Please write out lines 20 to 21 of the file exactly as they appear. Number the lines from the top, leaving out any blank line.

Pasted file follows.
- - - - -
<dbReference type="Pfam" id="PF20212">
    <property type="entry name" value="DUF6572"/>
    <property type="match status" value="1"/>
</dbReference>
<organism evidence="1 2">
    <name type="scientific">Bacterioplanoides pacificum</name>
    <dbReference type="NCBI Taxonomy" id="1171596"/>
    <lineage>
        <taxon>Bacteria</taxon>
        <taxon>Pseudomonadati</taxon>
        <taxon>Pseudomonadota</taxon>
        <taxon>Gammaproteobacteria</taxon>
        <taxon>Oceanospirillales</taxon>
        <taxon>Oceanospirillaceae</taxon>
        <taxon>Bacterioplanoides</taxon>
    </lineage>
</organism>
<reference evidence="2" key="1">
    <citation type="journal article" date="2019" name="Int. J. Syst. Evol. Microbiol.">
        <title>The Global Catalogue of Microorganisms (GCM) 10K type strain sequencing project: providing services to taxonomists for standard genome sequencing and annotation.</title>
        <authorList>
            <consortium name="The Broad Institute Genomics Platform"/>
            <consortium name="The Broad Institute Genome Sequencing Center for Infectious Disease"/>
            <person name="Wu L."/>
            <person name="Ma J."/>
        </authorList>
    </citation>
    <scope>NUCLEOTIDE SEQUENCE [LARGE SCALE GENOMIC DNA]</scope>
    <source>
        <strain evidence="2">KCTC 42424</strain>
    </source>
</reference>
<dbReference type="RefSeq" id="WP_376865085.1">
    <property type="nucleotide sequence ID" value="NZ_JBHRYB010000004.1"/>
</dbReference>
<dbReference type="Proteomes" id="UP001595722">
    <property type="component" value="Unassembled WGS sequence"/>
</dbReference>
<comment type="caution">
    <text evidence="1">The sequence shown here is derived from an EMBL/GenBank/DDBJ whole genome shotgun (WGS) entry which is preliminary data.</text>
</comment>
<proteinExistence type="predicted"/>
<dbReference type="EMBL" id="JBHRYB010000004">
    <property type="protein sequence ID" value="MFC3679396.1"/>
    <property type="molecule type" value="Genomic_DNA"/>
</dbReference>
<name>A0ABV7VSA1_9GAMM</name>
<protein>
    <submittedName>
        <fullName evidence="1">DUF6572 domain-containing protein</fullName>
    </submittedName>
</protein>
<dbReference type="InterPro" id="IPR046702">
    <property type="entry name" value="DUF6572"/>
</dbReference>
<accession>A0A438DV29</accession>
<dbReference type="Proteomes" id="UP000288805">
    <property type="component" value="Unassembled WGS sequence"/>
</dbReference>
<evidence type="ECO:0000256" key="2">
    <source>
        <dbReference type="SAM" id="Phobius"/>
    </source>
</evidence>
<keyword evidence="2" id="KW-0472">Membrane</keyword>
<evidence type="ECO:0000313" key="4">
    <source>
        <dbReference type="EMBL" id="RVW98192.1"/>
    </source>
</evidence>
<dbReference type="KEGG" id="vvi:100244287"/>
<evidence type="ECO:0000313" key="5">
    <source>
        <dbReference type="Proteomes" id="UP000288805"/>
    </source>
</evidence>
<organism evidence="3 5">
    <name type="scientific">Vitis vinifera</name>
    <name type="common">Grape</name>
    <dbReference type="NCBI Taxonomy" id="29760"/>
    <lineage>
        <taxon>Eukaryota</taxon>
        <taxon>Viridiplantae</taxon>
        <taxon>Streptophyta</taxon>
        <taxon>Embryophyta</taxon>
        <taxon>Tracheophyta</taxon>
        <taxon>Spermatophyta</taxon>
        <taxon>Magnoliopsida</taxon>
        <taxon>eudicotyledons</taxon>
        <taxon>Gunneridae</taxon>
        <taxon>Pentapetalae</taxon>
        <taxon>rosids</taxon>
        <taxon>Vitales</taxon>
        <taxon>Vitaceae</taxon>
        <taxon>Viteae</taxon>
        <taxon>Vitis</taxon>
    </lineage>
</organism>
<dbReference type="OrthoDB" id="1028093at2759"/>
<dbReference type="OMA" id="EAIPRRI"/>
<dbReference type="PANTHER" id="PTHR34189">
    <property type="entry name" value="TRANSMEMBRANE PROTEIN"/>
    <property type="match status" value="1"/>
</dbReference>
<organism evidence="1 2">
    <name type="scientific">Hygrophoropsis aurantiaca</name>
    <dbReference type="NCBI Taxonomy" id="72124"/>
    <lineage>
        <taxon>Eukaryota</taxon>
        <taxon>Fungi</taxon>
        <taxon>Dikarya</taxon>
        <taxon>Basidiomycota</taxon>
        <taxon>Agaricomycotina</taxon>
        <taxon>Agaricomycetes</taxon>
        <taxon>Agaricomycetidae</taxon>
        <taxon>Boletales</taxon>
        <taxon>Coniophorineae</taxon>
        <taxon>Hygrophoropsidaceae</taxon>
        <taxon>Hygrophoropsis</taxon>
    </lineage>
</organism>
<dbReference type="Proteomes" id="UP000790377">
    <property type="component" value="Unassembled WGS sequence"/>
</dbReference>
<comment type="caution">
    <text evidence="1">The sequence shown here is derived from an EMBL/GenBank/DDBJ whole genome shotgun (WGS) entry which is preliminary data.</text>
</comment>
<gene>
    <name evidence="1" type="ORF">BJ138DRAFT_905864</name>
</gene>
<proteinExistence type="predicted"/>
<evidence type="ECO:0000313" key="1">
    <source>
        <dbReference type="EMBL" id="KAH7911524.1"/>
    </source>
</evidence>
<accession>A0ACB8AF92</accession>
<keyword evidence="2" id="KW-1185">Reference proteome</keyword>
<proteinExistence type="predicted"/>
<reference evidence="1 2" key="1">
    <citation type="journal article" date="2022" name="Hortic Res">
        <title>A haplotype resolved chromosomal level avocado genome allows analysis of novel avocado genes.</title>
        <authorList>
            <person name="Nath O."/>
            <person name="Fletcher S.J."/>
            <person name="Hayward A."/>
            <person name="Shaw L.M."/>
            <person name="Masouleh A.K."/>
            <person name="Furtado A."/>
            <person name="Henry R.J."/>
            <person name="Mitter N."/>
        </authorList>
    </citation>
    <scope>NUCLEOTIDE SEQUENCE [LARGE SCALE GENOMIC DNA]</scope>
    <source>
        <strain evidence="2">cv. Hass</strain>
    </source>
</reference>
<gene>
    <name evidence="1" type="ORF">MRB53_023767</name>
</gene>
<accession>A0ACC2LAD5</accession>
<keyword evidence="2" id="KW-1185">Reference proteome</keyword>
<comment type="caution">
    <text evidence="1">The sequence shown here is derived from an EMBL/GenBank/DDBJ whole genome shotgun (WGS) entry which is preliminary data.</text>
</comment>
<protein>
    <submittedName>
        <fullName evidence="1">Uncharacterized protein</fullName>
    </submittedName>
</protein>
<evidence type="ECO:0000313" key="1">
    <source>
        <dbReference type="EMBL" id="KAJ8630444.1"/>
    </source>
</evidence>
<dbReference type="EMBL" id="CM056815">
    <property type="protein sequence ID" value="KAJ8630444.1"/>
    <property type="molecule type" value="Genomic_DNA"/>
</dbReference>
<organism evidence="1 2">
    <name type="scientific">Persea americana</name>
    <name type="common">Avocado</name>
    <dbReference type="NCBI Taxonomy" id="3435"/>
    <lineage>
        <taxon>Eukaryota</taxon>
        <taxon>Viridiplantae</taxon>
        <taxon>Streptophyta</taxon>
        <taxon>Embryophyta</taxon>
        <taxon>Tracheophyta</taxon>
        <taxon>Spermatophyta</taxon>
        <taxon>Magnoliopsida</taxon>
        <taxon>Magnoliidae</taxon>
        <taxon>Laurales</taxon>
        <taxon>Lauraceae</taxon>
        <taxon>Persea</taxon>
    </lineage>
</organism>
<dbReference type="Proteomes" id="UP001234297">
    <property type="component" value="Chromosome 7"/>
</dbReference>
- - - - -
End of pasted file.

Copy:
        <title>The Global Catalogue of Microorganisms (GCM) 10K type strain sequencing project: providing services to taxonomists for standard genome sequencing and annotation.</title>
        <authorList>